13/02/27 19:41:21 INFO mapred.JobClient:     Map output records=14
13/02/27 19:41:21 INFO SecondarySortDriver: run(): status=true
13/02/27 19:41:21 INFO SecondarySortDriver: returnStatus=0

Inspecting the output

# hadoop fs -cat /secondary_sort/output/p*
2013-01  90,80,70,-10
2000-12  10,-20
2000-11  30,20,-40
2012-12  70,60,30,10,-20

How to Sort in Ascending or Descending Order

You can easily control the sorting order of the values (ascending or descending) by using the DateTemperaturePair.compareTo() method as follows:

1 public int compareTo(DateTemperaturePair pair) {
2     int compareValue = this.yearMonth.compareTo(pair.getYearMonth());
3     if (compareValue == 0) {
4        compareValue = temperature.compareTo(pair.getTemperature());
5     }
6     //return compareValue; // sort ascending
7     return -1*compareValue; // sort descending
8 }

Spark Solution to Secondary Sort

To solve a secondary sorting problem in Spark, we have at least two options:

Option #1
Read and buffer all of the values for a given key in an Array or List data structure and then do an in-reducer sort on the values. This solution works if you have a small set of values (which will fit in memory) per reducer key.
Option #2
Use the Spark framework for sorting the reducer values (this option does not require in-reducer sorting of values passed to the reducer). This approach involves “creating a composite key by adding a part of, or the entire value to, the natural key to achieve your sorting objectives.” This option always scales (because you are not limited by the memory of a commodity server).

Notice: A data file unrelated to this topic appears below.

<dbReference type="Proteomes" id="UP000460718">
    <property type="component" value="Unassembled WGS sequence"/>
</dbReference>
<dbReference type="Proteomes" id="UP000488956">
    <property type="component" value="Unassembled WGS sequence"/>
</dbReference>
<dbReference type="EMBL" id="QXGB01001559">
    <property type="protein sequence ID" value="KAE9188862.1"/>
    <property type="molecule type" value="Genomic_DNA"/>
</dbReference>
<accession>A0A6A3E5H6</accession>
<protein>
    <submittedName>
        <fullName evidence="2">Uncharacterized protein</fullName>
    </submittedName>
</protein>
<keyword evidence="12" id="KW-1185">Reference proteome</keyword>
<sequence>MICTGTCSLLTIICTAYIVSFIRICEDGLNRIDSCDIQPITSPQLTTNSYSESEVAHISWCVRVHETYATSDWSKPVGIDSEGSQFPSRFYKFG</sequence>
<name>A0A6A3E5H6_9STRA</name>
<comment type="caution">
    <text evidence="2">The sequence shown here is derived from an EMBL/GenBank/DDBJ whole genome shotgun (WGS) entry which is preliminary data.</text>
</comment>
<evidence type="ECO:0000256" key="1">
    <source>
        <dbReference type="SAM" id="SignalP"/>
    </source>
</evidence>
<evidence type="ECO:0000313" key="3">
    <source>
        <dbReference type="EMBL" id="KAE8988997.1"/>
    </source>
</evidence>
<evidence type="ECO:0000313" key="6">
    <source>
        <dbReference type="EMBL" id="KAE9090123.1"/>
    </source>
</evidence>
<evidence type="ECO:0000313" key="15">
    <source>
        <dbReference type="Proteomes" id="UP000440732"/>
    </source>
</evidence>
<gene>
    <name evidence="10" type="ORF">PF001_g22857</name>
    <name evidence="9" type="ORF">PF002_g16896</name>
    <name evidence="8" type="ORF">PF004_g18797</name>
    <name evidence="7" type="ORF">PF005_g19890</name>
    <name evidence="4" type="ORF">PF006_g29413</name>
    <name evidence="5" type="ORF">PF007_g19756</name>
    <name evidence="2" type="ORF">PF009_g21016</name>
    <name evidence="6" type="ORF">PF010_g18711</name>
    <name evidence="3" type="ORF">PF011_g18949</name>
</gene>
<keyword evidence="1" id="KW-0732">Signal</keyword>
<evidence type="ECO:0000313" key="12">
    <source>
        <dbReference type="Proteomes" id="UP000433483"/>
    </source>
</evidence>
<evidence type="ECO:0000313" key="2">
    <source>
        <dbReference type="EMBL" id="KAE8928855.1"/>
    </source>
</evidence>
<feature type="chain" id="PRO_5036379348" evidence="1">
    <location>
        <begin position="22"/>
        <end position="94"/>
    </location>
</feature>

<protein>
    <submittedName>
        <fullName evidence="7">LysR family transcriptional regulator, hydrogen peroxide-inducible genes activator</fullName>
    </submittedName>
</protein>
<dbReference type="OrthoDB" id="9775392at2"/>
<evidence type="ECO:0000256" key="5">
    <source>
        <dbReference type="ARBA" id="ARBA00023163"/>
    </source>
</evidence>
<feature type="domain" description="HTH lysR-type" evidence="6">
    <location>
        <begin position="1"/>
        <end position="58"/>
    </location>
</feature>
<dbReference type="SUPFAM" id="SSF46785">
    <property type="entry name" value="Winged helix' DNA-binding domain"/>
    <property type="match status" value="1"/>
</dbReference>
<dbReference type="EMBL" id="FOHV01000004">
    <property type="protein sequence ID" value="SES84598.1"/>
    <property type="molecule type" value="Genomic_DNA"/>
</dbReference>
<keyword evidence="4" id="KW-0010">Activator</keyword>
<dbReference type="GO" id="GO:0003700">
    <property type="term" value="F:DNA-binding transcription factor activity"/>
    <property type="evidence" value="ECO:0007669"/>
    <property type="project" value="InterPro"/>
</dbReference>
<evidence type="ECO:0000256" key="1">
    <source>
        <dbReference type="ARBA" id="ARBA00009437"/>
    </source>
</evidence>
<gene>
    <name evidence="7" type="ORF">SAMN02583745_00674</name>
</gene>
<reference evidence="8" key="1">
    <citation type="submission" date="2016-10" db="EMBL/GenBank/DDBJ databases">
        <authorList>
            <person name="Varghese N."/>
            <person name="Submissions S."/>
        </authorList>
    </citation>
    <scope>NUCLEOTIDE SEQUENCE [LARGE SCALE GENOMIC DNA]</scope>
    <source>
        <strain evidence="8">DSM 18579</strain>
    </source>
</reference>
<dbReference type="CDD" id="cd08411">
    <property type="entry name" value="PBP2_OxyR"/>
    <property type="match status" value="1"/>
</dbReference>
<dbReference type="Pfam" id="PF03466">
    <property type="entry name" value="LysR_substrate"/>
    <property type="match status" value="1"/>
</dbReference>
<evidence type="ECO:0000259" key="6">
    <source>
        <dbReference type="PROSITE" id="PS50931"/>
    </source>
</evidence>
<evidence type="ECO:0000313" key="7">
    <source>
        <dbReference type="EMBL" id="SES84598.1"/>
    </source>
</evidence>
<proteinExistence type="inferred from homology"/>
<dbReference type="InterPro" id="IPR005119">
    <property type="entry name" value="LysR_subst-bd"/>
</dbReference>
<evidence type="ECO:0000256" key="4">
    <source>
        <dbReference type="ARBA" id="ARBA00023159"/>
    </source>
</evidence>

Time Series as Input

To demonstrate secondary sorting, let’s use time series data:

name time value
  x    2    9
  y    2    5
  x    1    3
  y    1    7
  y    3    1
  x    3    6
  z    1    4
  z    2    8
  z    3    7
  z    4    0
  p    2    6
  p    4    7
  p    1    9
  p    6    0
  p    7    3

Expected Output

Our expected output is as follows. Note that the values of reducers are grouped by name and sorted by time:

name   t1   t2  t3   t4   t5 ...
x =>  [3,   9,  6]
y =>  [7,   5,  1]
z =>  [4,   8,  7,   0]
p =>  [9,   6,  7,   0,   3]

Option 1: Secondary Sorting in Memory

Since Spark has a very powerful and high-level API, I will present the entire solution in a single Java class. The Spark API is built upon the basic abstraction concept of the RDD (resilient distributed data set). To fully utilize Spark’s API, we have to understand RDDs. An RDD<T> (i.e., an RDD of type T) object represents an immutable, partitioned collection of elements (of type T) that can be operated on in parallel. The RDD<T> class contains the basic MapReduce operations available on all RDDs, such as map(), filter(), and persist(), while the JavaPairRDD<K,V> class contains MapReduce operations such as mapToPair(), flatMapToPair(), and groupByKey(). In addition, Spark’s PairRDDFunctions contains operations available only on RDDs of key-value pairs, such as reduce(), groupByKey(), and join(). (For details on RDDs, see Spark’s API and Appendix B of this book.) Therefore, JavaRDD<T> is a list of objects of type T, and JavaPairRDD<K,V> is a list of objects of type Tuple2<K,V> (where each tuple represents a key-value pair).